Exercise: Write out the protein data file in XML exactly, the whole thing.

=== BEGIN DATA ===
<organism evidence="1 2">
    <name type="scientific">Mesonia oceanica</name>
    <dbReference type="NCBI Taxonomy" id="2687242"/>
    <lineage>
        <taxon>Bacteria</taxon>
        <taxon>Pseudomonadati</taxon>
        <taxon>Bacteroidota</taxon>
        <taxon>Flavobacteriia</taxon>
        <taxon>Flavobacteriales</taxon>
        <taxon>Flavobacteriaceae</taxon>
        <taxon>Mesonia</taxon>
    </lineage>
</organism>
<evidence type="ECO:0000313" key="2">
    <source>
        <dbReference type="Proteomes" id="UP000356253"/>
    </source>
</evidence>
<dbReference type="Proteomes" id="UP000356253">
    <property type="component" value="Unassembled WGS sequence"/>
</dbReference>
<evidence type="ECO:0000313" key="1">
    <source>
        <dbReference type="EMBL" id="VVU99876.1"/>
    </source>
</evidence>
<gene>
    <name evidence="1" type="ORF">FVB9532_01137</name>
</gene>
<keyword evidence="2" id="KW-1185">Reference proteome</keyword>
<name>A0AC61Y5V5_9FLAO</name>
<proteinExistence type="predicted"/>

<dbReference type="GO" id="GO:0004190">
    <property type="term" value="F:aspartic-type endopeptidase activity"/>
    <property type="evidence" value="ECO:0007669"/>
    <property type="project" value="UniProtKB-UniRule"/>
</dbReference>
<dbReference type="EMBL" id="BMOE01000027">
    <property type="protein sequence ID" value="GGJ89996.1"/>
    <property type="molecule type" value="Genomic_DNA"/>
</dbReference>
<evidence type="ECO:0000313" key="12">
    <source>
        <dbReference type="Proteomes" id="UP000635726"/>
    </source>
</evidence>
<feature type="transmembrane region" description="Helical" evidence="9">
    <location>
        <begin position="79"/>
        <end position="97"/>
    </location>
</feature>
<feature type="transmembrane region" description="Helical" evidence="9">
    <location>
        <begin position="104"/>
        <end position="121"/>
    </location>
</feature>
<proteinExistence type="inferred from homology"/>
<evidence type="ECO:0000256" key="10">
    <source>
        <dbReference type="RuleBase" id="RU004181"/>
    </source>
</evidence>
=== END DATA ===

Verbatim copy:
<organism evidence="1 2">
    <name type="scientific">Mesonia oceanica</name>
    <dbReference type="NCBI Taxonomy" id="2687242"/>
    <lineage>
        <taxon>Bacteria</taxon>
        <taxon>Pseudomonadati</taxon>
        <taxon>Bacteroidota</taxon>
        <taxon>Flavobacteriia</taxon>
        <taxon>Flavobacteriales</taxon>
        <taxon>Flavobacteriaceae</taxon>
        <taxon>Mesonia</taxon>
    </lineage>
</organism>
<evidence type="ECO:0000313" key="2">
    <source>
        <dbReference type="Proteomes" id="UP000356253"/>
    </source>
</evidence>
<dbReference type="Proteomes" id="UP000356253">
    <property type="component" value="Unassembled WGS sequence"/>
</dbReference>
<evidence type="ECO:0000313" key="1">
    <source>
        <dbReference type="EMBL" id="VVU99876.1"/>
    </source>
</evidence>
<gene>
    <name evidence="1" type="ORF">FVB9532_01137</name>
</gene>
<keyword evidence="2" id="KW-1185">Reference proteome</keyword>
<name>A0AC61Y5V5_9FLAO</name>
<proteinExistence type="predicted"/>

<dbReference type="GO" id="GO:0004190">
    <property type="term" value="F:aspartic-type endopeptidase activity"/>
    <property type="evidence" value="ECO:0007669"/>
    <property type="project" value="UniProtKB-UniRule"/>
</dbReference>
<dbReference type="EMBL" id="BMOE01000027">
    <property type="protein sequence ID" value="GGJ89996.1"/>
    <property type="molecule type" value="Genomic_DNA"/>
</dbReference>
<evidence type="ECO:0000313" key="12">
    <source>
        <dbReference type="Proteomes" id="UP000635726"/>
    </source>
</evidence>
<feature type="transmembrane region" description="Helical" evidence="9">
    <location>
        <begin position="79"/>
        <end position="97"/>
    </location>
</feature>
<feature type="transmembrane region" description="Helical" evidence="9">
    <location>
        <begin position="104"/>
        <end position="121"/>
    </location>
</feature>
<proteinExistence type="inferred from homology"/>
<evidence type="ECO:0000256" key="10">
    <source>
        <dbReference type="RuleBase" id="RU004181"/>
    </source>
</evidence>